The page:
As can be appreciated this has ethical implications because the correct application of LST can increase the proportion of explained variance in data collected and as a result make far more precise estimates improving the utility of decision-making in a world facing an existential crisis associated with climate change. To base decisions on less complete data creates an unethical state of affair where unreliable conclusions or advice will result from analyses and raising risk.

Accumulog technology has been built into the recently released SDGToolkit

Data Reference Models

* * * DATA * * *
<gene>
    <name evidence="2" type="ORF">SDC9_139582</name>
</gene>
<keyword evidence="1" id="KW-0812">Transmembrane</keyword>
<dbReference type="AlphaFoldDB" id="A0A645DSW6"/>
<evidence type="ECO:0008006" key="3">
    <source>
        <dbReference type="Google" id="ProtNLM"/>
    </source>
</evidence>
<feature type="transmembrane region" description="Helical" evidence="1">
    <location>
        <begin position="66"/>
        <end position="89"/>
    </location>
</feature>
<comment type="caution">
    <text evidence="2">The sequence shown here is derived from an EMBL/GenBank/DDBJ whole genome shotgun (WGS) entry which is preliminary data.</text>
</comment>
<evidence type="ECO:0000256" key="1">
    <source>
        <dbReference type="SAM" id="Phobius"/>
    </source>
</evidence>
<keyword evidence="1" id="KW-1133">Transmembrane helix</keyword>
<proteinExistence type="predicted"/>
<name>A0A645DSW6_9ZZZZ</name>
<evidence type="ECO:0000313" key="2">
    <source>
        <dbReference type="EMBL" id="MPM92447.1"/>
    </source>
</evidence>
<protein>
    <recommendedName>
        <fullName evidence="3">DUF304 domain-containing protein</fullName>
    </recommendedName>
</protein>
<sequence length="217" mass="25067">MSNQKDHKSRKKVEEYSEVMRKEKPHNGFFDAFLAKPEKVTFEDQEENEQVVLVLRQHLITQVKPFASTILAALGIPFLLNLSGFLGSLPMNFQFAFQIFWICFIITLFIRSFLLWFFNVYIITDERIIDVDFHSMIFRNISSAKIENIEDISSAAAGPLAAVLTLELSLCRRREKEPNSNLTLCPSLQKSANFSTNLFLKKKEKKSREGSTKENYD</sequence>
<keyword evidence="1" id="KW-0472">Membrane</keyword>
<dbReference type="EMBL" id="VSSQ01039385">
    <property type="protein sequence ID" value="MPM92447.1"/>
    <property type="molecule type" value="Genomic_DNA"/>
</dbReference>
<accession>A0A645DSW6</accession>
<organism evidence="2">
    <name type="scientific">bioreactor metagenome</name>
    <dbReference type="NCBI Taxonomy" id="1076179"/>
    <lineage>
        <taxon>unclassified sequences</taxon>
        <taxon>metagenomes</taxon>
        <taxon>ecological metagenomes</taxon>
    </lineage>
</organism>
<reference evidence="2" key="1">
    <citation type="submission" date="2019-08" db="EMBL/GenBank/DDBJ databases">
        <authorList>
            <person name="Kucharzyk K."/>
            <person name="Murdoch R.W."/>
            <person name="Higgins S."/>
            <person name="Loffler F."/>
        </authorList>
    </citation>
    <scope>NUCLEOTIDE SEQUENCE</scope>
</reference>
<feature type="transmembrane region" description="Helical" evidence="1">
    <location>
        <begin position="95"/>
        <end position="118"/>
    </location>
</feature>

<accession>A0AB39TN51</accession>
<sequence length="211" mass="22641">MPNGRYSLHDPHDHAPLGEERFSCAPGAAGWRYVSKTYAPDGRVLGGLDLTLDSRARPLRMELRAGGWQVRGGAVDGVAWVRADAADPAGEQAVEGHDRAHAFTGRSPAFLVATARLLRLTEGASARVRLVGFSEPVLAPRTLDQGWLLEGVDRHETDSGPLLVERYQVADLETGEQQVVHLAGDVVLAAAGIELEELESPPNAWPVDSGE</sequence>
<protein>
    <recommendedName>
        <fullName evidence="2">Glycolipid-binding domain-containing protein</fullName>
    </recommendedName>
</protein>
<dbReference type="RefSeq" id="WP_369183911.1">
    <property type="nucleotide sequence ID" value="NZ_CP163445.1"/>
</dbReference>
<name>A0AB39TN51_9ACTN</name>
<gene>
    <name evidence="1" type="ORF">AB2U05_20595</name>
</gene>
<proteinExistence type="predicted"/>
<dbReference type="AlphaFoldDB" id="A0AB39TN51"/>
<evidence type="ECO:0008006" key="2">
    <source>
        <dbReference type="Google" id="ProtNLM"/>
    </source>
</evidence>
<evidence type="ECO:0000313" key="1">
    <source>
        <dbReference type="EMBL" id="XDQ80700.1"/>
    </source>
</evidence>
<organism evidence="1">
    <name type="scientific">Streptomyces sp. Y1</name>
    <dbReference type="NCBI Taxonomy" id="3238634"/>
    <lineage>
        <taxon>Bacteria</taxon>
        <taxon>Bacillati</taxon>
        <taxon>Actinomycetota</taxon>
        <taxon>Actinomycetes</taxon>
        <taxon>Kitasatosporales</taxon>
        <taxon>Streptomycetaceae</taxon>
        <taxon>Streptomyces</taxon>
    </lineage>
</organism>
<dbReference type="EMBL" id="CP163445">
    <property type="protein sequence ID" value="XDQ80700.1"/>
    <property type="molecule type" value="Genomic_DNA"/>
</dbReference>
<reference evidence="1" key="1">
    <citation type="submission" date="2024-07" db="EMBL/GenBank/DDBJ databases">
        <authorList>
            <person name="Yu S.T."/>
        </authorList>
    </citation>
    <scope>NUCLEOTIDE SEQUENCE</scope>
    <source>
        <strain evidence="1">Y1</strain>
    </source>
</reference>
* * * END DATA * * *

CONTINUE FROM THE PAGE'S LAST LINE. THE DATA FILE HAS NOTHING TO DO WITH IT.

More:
The development of decision analysis or AI models involves a systems approach (multidisciplinary) combined with the agricultural extension systems approach. This aims to introduce innovation through demonstrations and adaptation to farm conditions. After a prolonged period working in this field, McNeill decided to solve a common problem facing systems groups needing to share key information on determinant relationships and results of their interactions with stakeholders, policy makers and information technology experts. Each group uses different terminologies to describe the same relationships causing difficulties in communication. The IT model languages were too IT-specific and difficult for non-IT personnel to understand. In 2014, McNeill gave a presentation at one of the Decision Analysis Initiative 2010-2020 workshops, where he proposed the Data Reference Model (DRM)1 as a way of improving systems group communications by mapping out and communicating requirements and systems functionalities in a more intelligible and inclusive way to engage all within mixed competency groups.